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This article in JEQ

  1. Vol. 28 No. 6, p. 1810-1816
     
    Received: Aug 24, 1998


    * Corresponding author(s): lowens@coshocton.com
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doi:10.2134/jeq1999.00472425002800060017x

Nitrate Leaching from Grassed Lysimeters Treated with Ammonium Nitrate or Slow-Release Nitrogen Fertilizer

  1. L. B. Owens *,
  2. W. M. Edwards and
  3. R. W. Van Keuren
  1. USDA-ARS, North Appalachian Experimental Watershed, P.O. Box 488, Coshocton, OH 43812;
    Dep. of Horticulture and Crop Science, Ohio State Univ.-Ohio Agric. Res. Dev. Ctr., 1680 Madison Ave., Wooster, OH 44691.

Abstract

Abstract

Nitrate leaching is a potential in humid regions when crops and forages are fertilized. This study was conducted to compare NO3 leaching with two different N fertilizer formulations applied to forages. For 11 yr, ammonium nitrate (AN) was applied to a large (8.1 m2 surface area), undisturbed, monolithic lysimeter Y101B at an annual rate of 168 kg N ha−1, and methylene urea (MU), a slow-release fertilizer, was applied to a similar lysimeter (Y101D) at the same rate. Nitrate-N concentrations in the percolate from these 2.4 m-deep lysimeters were measured weekly. Even though NO3-N levels increased steadily with the AN applications, the greatest increases occurred during the eighth year of treatment and reached levels above 20 mg L−1. With the MU, NO3-N concentrations remained relatively constant until after 8 yr of treatment, reaching concentrations of 6 mg L−1. The highest rates of annual NO3-N transport in percolate were 42.3 and 12.1 kg ha−1 from lysimeters treated with AN and MU, respectively. (Losses from NH3 volatilization were measured at 12.0 and 44.8 kg N ha−1 for AN and MU, respectively.) Nitrate-N transport in percolate varied seasonally with the greatest amounts being moved during the late winter-early spring. Following 11 yr, the NO3-N concentrations in each lysimeter declined to approximately 1 mg L−1. Based on this study with a 168 kg N ha−1 annual application rate, less NO3-N leaching will occur when a slow-release N fertilizer, such as MU, is applied to forages than when AN is applied.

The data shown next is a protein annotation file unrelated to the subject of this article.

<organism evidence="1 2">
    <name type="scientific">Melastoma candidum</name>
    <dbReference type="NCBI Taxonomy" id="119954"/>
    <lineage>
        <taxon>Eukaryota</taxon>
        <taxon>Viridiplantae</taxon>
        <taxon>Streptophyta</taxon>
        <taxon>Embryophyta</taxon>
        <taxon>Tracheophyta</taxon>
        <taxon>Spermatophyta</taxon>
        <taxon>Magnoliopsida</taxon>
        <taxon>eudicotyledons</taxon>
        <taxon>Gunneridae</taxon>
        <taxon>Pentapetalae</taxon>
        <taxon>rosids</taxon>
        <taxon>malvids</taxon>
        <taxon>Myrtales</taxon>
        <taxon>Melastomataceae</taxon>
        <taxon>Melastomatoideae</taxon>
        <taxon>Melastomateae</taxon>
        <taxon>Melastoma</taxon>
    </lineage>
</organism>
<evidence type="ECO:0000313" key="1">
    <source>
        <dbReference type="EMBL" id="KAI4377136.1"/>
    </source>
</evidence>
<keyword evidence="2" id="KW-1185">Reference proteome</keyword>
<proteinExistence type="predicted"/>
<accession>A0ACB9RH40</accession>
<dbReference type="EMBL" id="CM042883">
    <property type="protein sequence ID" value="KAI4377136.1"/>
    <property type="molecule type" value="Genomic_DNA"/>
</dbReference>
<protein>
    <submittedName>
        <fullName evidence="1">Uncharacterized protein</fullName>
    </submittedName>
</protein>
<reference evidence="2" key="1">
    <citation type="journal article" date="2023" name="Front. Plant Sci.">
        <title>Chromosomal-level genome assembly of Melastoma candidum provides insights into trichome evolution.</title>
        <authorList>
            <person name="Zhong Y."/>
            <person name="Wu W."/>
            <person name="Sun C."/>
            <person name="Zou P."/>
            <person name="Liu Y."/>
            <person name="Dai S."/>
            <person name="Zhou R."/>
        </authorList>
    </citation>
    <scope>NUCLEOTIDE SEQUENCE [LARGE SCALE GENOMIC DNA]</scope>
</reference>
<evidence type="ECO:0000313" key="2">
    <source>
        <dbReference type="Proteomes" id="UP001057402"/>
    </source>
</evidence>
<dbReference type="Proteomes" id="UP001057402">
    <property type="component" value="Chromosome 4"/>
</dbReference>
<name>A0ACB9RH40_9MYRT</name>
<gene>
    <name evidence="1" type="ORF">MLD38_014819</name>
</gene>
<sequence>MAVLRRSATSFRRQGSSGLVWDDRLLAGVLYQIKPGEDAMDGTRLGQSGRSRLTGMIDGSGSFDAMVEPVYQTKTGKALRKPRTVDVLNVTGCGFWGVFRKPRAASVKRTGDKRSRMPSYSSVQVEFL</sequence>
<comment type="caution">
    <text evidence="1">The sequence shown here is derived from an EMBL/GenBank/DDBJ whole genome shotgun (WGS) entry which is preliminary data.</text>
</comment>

Joint contribution from USDA-ARS and OSU-OARDC.

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